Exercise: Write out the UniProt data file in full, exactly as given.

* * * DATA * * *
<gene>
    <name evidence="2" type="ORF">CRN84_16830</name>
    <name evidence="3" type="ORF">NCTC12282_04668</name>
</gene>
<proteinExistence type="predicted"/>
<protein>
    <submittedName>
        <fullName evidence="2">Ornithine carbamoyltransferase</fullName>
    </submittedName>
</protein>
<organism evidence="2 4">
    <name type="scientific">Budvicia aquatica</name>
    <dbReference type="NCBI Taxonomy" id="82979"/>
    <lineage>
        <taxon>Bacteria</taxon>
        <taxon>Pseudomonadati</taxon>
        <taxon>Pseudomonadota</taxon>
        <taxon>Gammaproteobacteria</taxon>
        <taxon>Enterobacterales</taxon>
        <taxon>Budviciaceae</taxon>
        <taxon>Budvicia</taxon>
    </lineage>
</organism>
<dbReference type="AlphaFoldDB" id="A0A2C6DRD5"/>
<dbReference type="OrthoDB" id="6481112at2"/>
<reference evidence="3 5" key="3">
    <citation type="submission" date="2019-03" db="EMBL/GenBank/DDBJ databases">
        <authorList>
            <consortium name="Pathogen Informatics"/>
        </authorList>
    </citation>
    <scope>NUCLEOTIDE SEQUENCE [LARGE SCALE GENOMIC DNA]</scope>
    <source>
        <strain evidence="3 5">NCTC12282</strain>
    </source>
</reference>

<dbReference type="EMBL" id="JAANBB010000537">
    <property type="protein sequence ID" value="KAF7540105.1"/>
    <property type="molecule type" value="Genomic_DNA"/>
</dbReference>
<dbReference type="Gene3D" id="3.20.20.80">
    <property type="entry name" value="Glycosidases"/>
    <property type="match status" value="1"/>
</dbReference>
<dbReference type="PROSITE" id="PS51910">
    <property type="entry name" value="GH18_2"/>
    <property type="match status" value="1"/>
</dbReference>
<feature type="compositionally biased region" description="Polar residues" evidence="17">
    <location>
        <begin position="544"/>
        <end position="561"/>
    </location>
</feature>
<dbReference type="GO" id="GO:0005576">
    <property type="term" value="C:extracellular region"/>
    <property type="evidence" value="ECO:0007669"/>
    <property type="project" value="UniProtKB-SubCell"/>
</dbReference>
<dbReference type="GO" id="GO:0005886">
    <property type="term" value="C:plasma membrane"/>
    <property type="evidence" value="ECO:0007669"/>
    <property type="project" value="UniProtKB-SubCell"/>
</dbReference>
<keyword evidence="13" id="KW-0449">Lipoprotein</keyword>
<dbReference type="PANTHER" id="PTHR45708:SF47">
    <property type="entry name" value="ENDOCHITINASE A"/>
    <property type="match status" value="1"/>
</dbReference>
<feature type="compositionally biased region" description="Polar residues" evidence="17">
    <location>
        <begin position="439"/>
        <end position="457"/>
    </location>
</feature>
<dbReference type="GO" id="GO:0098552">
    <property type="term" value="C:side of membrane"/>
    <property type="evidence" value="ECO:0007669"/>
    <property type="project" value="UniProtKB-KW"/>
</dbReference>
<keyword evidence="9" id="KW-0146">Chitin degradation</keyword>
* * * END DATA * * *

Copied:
<gene>
    <name evidence="2" type="ORF">CRN84_16830</name>
    <name evidence="3" type="ORF">NCTC12282_04668</name>
</gene>
<proteinExistence type="predicted"/>
<protein>
    <submittedName>
        <fullName evidence="2">Ornithine carbamoyltransferase</fullName>
    </submittedName>
</protein>
<organism evidence="2 4">
    <name type="scientific">Budvicia aquatica</name>
    <dbReference type="NCBI Taxonomy" id="82979"/>
    <lineage>
        <taxon>Bacteria</taxon>
        <taxon>Pseudomonadati</taxon>
        <taxon>Pseudomonadota</taxon>
        <taxon>Gammaproteobacteria</taxon>
        <taxon>Enterobacterales</taxon>
        <taxon>Budviciaceae</taxon>
        <taxon>Budvicia</taxon>
    </lineage>
</organism>
<dbReference type="AlphaFoldDB" id="A0A2C6DRD5"/>
<dbReference type="OrthoDB" id="6481112at2"/>
<reference evidence="3 5" key="3">
    <citation type="submission" date="2019-03" db="EMBL/GenBank/DDBJ databases">
        <authorList>
            <consortium name="Pathogen Informatics"/>
        </authorList>
    </citation>
    <scope>NUCLEOTIDE SEQUENCE [LARGE SCALE GENOMIC DNA]</scope>
    <source>
        <strain evidence="3 5">NCTC12282</strain>
    </source>
</reference>

<dbReference type="EMBL" id="JAANBB010000537">
    <property type="protein sequence ID" value="KAF7540105.1"/>
    <property type="molecule type" value="Genomic_DNA"/>
</dbReference>
<dbReference type="Gene3D" id="3.20.20.80">
    <property type="entry name" value="Glycosidases"/>
    <property type="match status" value="1"/>
</dbReference>
<dbReference type="PROSITE" id="PS51910">
    <property type="entry name" value="GH18_2"/>
    <property type="match status" value="1"/>
</dbReference>
<feature type="compositionally biased region" description="Polar residues" evidence="17">
    <location>
        <begin position="544"/>
        <end position="561"/>
    </location>
</feature>
<dbReference type="GO" id="GO:0005576">
    <property type="term" value="C:extracellular region"/>
    <property type="evidence" value="ECO:0007669"/>
    <property type="project" value="UniProtKB-SubCell"/>
</dbReference>
<dbReference type="GO" id="GO:0005886">
    <property type="term" value="C:plasma membrane"/>
    <property type="evidence" value="ECO:0007669"/>
    <property type="project" value="UniProtKB-SubCell"/>
</dbReference>
<keyword evidence="13" id="KW-0449">Lipoprotein</keyword>
<dbReference type="PANTHER" id="PTHR45708:SF47">
    <property type="entry name" value="ENDOCHITINASE A"/>
    <property type="match status" value="1"/>
</dbReference>
<feature type="compositionally biased region" description="Polar residues" evidence="17">
    <location>
        <begin position="439"/>
        <end position="457"/>
    </location>
</feature>
<dbReference type="GO" id="GO:0098552">
    <property type="term" value="C:side of membrane"/>
    <property type="evidence" value="ECO:0007669"/>
    <property type="project" value="UniProtKB-KW"/>
</dbReference>
<keyword evidence="9" id="KW-0146">Chitin degradation</keyword>